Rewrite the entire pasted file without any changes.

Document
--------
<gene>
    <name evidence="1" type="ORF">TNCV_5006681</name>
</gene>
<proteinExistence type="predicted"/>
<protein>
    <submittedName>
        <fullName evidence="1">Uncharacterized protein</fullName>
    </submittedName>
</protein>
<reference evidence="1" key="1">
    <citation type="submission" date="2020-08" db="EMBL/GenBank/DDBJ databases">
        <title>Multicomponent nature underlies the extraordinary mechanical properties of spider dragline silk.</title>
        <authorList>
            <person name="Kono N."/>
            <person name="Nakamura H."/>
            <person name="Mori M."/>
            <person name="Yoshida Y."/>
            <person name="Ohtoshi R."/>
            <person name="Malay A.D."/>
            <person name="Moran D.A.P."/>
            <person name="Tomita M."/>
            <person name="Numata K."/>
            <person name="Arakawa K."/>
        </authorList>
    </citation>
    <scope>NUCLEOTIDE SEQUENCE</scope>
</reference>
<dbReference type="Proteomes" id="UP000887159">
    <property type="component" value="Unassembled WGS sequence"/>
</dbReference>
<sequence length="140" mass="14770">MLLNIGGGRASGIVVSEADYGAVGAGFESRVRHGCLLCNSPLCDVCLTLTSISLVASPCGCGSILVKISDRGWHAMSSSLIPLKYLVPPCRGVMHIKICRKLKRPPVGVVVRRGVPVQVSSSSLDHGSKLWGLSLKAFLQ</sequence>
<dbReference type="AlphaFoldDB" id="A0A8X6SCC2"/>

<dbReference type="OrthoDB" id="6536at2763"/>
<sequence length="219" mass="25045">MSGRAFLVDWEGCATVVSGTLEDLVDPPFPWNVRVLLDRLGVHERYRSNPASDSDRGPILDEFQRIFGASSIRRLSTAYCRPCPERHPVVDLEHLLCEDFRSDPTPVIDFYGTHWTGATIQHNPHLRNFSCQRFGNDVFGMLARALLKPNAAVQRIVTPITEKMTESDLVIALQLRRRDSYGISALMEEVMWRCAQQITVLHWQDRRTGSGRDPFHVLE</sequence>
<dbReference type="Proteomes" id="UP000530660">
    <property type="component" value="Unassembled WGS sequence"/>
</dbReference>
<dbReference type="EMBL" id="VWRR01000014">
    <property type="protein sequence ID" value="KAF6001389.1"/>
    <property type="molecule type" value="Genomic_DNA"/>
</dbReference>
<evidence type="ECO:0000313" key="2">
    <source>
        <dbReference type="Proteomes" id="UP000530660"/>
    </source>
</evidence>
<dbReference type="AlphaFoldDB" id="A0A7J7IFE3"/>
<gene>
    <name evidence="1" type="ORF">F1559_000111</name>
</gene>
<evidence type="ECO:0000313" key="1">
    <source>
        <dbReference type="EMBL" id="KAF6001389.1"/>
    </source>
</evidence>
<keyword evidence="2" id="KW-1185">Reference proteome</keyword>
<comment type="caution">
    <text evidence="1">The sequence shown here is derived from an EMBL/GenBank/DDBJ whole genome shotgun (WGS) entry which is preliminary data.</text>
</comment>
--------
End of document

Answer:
<gene>
    <name evidence="1" type="ORF">TNCV_5006681</name>
</gene>
<proteinExistence type="predicted"/>
<protein>
    <submittedName>
        <fullName evidence="1">Uncharacterized protein</fullName>
    </submittedName>
</protein>
<reference evidence="1" key="1">
    <citation type="submission" date="2020-08" db="EMBL/GenBank/DDBJ databases">
        <title>Multicomponent nature underlies the extraordinary mechanical properties of spider dragline silk.</title>
        <authorList>
            <person name="Kono N."/>
            <person name="Nakamura H."/>
            <person name="Mori M."/>
            <person name="Yoshida Y."/>
            <person name="Ohtoshi R."/>
            <person name="Malay A.D."/>
            <person name="Moran D.A.P."/>
            <person name="Tomita M."/>
            <person name="Numata K."/>
            <person name="Arakawa K."/>
        </authorList>
    </citation>
    <scope>NUCLEOTIDE SEQUENCE</scope>
</reference>
<dbReference type="Proteomes" id="UP000887159">
    <property type="component" value="Unassembled WGS sequence"/>
</dbReference>
<sequence length="140" mass="14770">MLLNIGGGRASGIVVSEADYGAVGAGFESRVRHGCLLCNSPLCDVCLTLTSISLVASPCGCGSILVKISDRGWHAMSSSLIPLKYLVPPCRGVMHIKICRKLKRPPVGVVVRRGVPVQVSSSSLDHGSKLWGLSLKAFLQ</sequence>
<dbReference type="AlphaFoldDB" id="A0A8X6SCC2"/>

<dbReference type="OrthoDB" id="6536at2763"/>
<sequence length="219" mass="25045">MSGRAFLVDWEGCATVVSGTLEDLVDPPFPWNVRVLLDRLGVHERYRSNPASDSDRGPILDEFQRIFGASSIRRLSTAYCRPCPERHPVVDLEHLLCEDFRSDPTPVIDFYGTHWTGATIQHNPHLRNFSCQRFGNDVFGMLARALLKPNAAVQRIVTPITEKMTESDLVIALQLRRRDSYGISALMEEVMWRCAQQITVLHWQDRRTGSGRDPFHVLE</sequence>
<dbReference type="Proteomes" id="UP000530660">
    <property type="component" value="Unassembled WGS sequence"/>
</dbReference>
<dbReference type="EMBL" id="VWRR01000014">
    <property type="protein sequence ID" value="KAF6001389.1"/>
    <property type="molecule type" value="Genomic_DNA"/>
</dbReference>
<evidence type="ECO:0000313" key="2">
    <source>
        <dbReference type="Proteomes" id="UP000530660"/>
    </source>
</evidence>
<dbReference type="AlphaFoldDB" id="A0A7J7IFE3"/>
<gene>
    <name evidence="1" type="ORF">F1559_000111</name>
</gene>
<evidence type="ECO:0000313" key="1">
    <source>
        <dbReference type="EMBL" id="KAF6001389.1"/>
    </source>
</evidence>
<keyword evidence="2" id="KW-1185">Reference proteome</keyword>
<comment type="caution">
    <text evidence="1">The sequence shown here is derived from an EMBL/GenBank/DDBJ whole genome shotgun (WGS) entry which is preliminary data.</text>
</comment>